How do Ransomware works?

Ransomware is a type of malicious software designed to block access to a computer system until a sum of money is paid. This new internet treat started being popular in 2012.

Most people are unaware of this type of threat that flows the internet on a daily basis. Security companies have been able to update their securities, but there is always someone curious enough to enter into the ransomware rabbit-hole.

There are 2 types of Ransomware:

  1. Locker ransomware encrypts the whole hard drive of the computer, essentially locking the user out of the entire system.
  2. Crypto ransomware will only encrypt specific, seemingly important files on the computer, such as word documents, PDFs and image files.

Ransomware does exactly what it sounds like – it presents users with an ultimatum: pay a fee to unlock and reclaim personal data, or don’t pay the fee and lose the data indefinitely.

how to protect from ransomware?

The cyber attacks by Ransomware are becoming more numerous, sophisticated, dangerous and massive, as we saw with WanaCryptor, a well planned and structured attack whose objective was to achieve a massive infection worldwide, putting a good number of small companies worldwide on the edge of closing their doors and even large companies from dozens of countries.

Since then little has changed and today the Ransomware continues to lead the world lists of cyber attacks, as the last variant of Locky spread through 23 million emails and Cerber ransomware, which in its latest version steals browser passwords and data from portfolios of Bitcoin. We recommend Carbonite as a good form of cloud data backup, they are able to store different versions of your files in case your data is compromised.

If until now the Ransomware used to have exclusively economic motivations producing high benefits for the attackers, lately it is extending objectives as a preferred method of introducing malware as we saw with the NotPetya ransomware. It is no accident that Kaspersky has put the ransomware in the spotlight in its security solutions for 2018 and that Microsoft is testing a new tool in Windows 10 against this real epidemic.

10 tips to prevent Ransomware

The typical Ransomware infects a personal computer or mobile device, blocks the operation and/or access to a part or all of the equipment by seizing the files with strong encryption and requires the user an amount of money as “ransom” to release them. We are going to provide you with our 10 best prevention tools and alternatives to prevent ransomware in your company or home office computer, but it all starts with the basic understanding of how to spot these types of attacks.

Therefore, if the best advice in cybersecurity is prevention, in the case of Ransomware it is essential to stop it. We remind you some essential tips to stop it:

  1. Update of the system and applications. Keeping the operating system updated with the latest security patches and all the applications that we have installed is the best starting point. The mentioned WanaCryptor took advantage of a vulnerability in Windows systems.
  2. The line of defense. It is convenient to install and maintain an antimalware solution, including a properly configured firewall to allow exclusive access to the necessary applications and services.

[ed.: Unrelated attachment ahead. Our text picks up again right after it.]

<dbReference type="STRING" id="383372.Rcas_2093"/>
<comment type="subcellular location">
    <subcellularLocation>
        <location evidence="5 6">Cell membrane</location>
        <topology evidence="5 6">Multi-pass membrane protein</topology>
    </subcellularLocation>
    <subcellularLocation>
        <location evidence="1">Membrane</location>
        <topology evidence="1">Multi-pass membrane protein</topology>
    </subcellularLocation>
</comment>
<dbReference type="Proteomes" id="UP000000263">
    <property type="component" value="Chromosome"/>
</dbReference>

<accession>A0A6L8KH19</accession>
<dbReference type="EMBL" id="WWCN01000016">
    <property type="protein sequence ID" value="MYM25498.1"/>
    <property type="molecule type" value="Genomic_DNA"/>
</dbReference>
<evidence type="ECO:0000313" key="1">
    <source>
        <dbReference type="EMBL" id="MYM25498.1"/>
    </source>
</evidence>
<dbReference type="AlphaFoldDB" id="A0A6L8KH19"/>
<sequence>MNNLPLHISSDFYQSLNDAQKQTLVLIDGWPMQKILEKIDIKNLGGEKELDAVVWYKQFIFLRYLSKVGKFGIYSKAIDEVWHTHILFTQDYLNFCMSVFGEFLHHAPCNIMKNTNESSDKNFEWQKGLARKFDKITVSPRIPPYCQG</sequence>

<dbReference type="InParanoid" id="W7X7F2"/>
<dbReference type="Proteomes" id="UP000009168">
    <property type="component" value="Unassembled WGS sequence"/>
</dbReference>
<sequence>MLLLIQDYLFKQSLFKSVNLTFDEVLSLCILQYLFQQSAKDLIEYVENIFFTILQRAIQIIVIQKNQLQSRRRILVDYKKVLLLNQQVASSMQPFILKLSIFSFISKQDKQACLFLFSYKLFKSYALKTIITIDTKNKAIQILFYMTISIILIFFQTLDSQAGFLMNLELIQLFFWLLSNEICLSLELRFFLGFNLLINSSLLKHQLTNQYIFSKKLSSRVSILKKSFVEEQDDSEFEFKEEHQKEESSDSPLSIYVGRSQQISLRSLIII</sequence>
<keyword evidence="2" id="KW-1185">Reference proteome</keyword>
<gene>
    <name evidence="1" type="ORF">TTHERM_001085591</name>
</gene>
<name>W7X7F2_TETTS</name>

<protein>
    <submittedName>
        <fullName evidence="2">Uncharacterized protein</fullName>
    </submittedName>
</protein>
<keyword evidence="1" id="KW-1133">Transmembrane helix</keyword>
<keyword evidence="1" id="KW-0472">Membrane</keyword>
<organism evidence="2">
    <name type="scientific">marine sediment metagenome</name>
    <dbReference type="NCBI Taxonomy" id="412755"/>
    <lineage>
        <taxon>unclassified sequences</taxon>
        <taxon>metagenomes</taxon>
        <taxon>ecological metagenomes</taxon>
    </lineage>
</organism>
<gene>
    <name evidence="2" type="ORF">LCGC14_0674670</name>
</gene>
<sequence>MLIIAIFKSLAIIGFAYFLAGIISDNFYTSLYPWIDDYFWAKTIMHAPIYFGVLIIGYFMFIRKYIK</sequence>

3. Anti Ransom tool. It is a specific tool against this type of attacks, which will try to block the encryption process of ransomware (monitoring “honey files”). It will dump the memory of the harmful code at the moment of its execution, in which we will hopefully find the symmetric encryption key that was being used.
  4. Anti-spam filter. Many of the attacks by Ransomware are distributed through massive email campaigns. In addition to these filters, you should follow the general advice such as not clicking on links or opening attachments from unknown senders.
  5. JavaScript blockers. Applications such as Privacy Manager block the execution of any JavaScript code suspected of damaging the user’s computer. This helps minimize the chances of getting infected through web browsing.
  6. Security policies. Tools such as AppLocker, Cryptoprevent, or CryptoLocker Prevention Kit facilitate the establishment of policies that prevent the execution of directories commonly used by ransomware, such as App Data, Local App Data, etc.
  7. Accounts with privileges. Do not use accounts with administrator privileges. 86% of threats against Windows can be avoided if you use a common user instead of an administrator. That is why it is important to use a non-Administrator account for common tasks and only leave the administrator for when a series of tasks related to the manipulation of the system is going to be done.
  8. Showing file extensions. Showing extensions for known file types is a good practice to identify possible executable files that want to pass themselves off as another type of file. It is not uncommon to see an .exe file with the icon of a Word document. If the extension is not visible, the user may not be able to distinguish whether it is a Word document or a malicious executable, although it is also good to remember that a Microsoft Office document can also contain malware.
  9. Virtual machines. Employing virtual machines to isolate the main system is another effective technique. In a virtualized environment, the action of ransomware does not usually materialize.
  10. Backup. Backing up important data as a regular maintenance task is the most effective measure to minimize the damage in case of being infected. The backup must be hosted in an external environment different from that of the computer in order to recover the files from a “clean” site and not have to pay the “ransom” required by these cyber-criminals.

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